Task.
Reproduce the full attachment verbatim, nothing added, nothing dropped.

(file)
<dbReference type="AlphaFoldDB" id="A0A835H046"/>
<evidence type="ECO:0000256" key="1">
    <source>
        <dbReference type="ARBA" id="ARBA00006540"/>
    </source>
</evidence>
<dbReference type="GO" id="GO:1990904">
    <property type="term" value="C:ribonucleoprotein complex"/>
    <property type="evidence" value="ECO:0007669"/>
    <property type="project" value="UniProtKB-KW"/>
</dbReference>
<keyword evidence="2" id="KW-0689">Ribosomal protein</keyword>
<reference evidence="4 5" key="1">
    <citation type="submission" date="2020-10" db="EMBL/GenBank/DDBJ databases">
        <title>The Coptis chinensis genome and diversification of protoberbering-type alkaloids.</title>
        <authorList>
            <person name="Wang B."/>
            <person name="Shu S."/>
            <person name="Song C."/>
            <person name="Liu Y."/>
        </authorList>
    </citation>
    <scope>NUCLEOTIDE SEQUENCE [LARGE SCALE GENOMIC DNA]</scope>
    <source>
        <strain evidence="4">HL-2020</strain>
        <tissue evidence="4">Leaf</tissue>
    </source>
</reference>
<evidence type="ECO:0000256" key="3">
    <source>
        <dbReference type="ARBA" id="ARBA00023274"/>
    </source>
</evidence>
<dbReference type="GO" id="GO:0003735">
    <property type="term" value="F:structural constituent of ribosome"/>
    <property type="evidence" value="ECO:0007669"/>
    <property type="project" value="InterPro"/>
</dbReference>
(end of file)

<dbReference type="AlphaFoldDB" id="A0A835H046"/>
<evidence type="ECO:0000256" key="1">
    <source>
        <dbReference type="ARBA" id="ARBA00006540"/>
    </source>
</evidence>
<dbReference type="GO" id="GO:1990904">
    <property type="term" value="C:ribonucleoprotein complex"/>
    <property type="evidence" value="ECO:0007669"/>
    <property type="project" value="UniProtKB-KW"/>
</dbReference>
<keyword evidence="2" id="KW-0689">Ribosomal protein</keyword>
<reference evidence="4 5" key="1">
    <citation type="submission" date="2020-10" db="EMBL/GenBank/DDBJ databases">
        <title>The Coptis chinensis genome and diversification of protoberbering-type alkaloids.</title>
        <authorList>
            <person name="Wang B."/>
            <person name="Shu S."/>
            <person name="Song C."/>
            <person name="Liu Y."/>
        </authorList>
    </citation>
    <scope>NUCLEOTIDE SEQUENCE [LARGE SCALE GENOMIC DNA]</scope>
    <source>
        <strain evidence="4">HL-2020</strain>
        <tissue evidence="4">Leaf</tissue>
    </source>
</reference>
<evidence type="ECO:0000256" key="3">
    <source>
        <dbReference type="ARBA" id="ARBA00023274"/>
    </source>
</evidence>
<dbReference type="GO" id="GO:0003735">
    <property type="term" value="F:structural constituent of ribosome"/>
    <property type="evidence" value="ECO:0007669"/>
    <property type="project" value="InterPro"/>
</dbReference>